Saturday, March 31, 2007


I met Richard Bushman yesterday. He gave a lecture to the J. Reuban Clarke Law Society New York Chapter. He is a proffesor emeritus at Columbia University here in New York. He has a written a bunch of books, including "A rough stone Rolling" which is cultural biography of Joseph Smith. He lectured on the law in the United States during the lifetime of Joseph Smith giving a number of insightful details of the history of law in this country.

I spoke with him for a moment afterwards. I explained to him an article I wrote for a Pre-Law Review less than a year ago comparing and contrasting Slavery with Illegal Immigration (I guess it might benefit to explain what I said so I might blog that out later). I asked if any of his colleagues had proposed similar ideas, or if he saw comparisons, and most importantly perhaps if he thought people would even care about that concept. He responded to those questions: No, Yes, Yes. So it probably a fair and interesting comparison to make- between slavery and illegal immigration. I will have to blog more on this later

Sunday, March 25, 2007

Only 405 pages to go!

Just finished the prologue of "Guns, Germs, and Steel" by Jared Diamond. It's about essentially why some societies conquered others- very summarized that is. I still am not sure what it will be like. But so far it has got me thinking, about a lot of things derived from his main thesis.

Wednesday, March 21, 2007

Amazing Lectures

I am fascinated by these Stanford Lectures. Two of them I have heard (Google, eHarmony) are great. I learned that 200 people are married each day that met on eharmony, and that they have rejected 1.5 million people for things like being married 3 times. And now I know most of Googles ideas come from everyone at their company. Google News came from a worker who after 9/11 became a news junky and everyday looked at his favorite 15 news sources, and one day he decided to sort them. If you like fresh innovation and achievement, you gotta check these out!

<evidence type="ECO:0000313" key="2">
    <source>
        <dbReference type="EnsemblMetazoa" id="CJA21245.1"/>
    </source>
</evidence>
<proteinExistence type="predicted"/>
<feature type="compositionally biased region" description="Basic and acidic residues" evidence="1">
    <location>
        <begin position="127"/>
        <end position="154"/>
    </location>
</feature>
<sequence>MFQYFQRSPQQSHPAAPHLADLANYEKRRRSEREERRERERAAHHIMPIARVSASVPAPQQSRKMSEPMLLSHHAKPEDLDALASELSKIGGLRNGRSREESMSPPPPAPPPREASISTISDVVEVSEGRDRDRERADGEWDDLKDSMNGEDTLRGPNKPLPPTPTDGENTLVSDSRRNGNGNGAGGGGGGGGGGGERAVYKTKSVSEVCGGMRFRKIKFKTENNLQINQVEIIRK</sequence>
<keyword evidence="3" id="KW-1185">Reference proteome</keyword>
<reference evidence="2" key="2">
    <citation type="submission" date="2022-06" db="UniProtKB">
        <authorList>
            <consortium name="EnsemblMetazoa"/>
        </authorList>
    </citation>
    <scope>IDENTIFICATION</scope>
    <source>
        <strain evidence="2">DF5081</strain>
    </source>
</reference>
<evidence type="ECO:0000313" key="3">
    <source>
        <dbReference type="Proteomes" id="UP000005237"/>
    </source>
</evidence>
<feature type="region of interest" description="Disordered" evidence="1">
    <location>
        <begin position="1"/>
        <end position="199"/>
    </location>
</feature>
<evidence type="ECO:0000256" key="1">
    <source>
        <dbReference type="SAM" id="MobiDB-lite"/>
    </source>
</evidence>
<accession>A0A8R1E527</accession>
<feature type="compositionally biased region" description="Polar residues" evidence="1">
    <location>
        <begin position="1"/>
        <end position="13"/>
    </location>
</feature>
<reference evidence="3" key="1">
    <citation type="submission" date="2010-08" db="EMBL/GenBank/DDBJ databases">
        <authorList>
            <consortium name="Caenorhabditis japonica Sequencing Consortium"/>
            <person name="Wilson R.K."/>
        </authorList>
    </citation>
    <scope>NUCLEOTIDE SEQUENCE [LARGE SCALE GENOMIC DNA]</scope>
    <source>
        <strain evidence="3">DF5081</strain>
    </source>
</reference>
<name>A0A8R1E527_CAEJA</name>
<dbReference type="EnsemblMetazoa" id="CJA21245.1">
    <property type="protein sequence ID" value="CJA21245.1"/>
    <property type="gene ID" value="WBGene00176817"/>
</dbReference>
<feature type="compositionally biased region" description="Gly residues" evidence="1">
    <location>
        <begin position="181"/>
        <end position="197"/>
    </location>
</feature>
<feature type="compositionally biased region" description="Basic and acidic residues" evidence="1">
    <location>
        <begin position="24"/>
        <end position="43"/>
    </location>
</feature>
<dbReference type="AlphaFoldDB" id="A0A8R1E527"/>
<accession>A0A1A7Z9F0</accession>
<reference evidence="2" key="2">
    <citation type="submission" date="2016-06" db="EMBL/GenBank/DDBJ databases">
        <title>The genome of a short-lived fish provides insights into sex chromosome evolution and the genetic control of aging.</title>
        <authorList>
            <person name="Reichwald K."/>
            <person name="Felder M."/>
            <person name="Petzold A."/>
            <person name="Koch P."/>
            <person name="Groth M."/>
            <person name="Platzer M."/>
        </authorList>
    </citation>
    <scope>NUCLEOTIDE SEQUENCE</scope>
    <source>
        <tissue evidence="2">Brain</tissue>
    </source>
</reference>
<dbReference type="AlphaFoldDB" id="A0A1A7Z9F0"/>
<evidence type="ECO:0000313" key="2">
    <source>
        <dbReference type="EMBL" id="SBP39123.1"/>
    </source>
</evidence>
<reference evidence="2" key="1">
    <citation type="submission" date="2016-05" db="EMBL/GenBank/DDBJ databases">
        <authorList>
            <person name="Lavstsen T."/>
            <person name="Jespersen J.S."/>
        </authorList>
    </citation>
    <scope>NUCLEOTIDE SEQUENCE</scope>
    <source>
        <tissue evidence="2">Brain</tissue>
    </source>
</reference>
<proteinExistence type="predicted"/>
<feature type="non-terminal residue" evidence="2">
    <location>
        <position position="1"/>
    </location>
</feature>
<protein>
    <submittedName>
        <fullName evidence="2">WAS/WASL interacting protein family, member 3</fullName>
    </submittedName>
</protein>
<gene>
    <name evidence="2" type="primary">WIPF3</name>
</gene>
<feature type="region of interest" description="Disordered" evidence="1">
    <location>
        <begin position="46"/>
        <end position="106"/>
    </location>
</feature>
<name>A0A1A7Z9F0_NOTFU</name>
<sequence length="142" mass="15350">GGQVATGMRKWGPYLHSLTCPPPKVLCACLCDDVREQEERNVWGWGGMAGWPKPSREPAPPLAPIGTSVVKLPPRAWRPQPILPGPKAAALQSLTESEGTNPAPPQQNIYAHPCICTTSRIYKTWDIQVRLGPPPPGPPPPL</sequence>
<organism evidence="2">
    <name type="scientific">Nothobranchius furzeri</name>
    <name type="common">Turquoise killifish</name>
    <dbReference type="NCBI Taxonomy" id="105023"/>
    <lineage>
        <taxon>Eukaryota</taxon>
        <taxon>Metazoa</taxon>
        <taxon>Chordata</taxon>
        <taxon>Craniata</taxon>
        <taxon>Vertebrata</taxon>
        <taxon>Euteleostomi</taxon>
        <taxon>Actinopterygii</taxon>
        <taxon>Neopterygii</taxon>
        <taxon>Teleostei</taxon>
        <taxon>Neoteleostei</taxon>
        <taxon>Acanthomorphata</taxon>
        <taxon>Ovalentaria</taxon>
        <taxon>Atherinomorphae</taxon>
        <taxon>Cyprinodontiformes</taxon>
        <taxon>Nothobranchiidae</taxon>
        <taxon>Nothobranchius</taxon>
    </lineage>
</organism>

Monday, March 19, 2007

Sticking to Strengths to Look Smart

If you always particpate and work with things and people you are naturally good with, it is easy to lead in then you look smart. Stepping outside of this zone however, is an increased risk to trip, fall and look dumb to everyone. Why? because you are not sticking to your strenghts. I think we should generally stick to our strengths- it gives more opportunity to excell and lead in our area of choice. Stepping outside our 'comfort zone' of things were naturally good at can do even more to enhance our strengths. This could be analagous to excercising your heart- this improves all other areas of your physical health. Our how climbing a mountain makes living in a valley seem easier.

Saturday, March 17, 2007

I love Kimchi

I vistited New York's lovely Korea town off 34th st yesterday with two fellow interns. I had not eaten Korean food in a while. The scents in the restaurant took me back to my high school friend Peter Park's house where I ate Korean food many times. I ate a piece of the pepper aftern my intern friend Ella said they were not supposed to be too hot. My second bite burst tears out of my eyes-and as I write this I feel it a little bit again- and my mouth felt on fire for about 5 minutes. But the pepper taught me a lesson, it's like it screamed at me: "Wake up!, you don't wander through life quietly, there's a world to be experienced!". So that's my new motto and I owe it all to that pepper/Korean food. And the Kimchi was great

Tuesday, March 13, 2007

Wikipedia- The Modern Expert

Wikipedia is in my opinion an amazing academic, intellectual, social phenomenon. I used it first in 2005, it wasn't exactly new then(created in 2001) and is improves everyday. It contains a plethora of information-significant stuff to insignificant- on an incredible of amount of ever expanding topics. If this had been here sooner we could have all spent so much time finding out insightful details about the lives of our favorite music stars, some city like Valparaiso Chile that you've barely even heard of. And best of all: correct information about historical events or people which the people who lived through it or already know about it are too biased or their memory does not serve them properly to actually relate it themselves. Note: Picture is a snowflake uplclose compliments of wikipedia.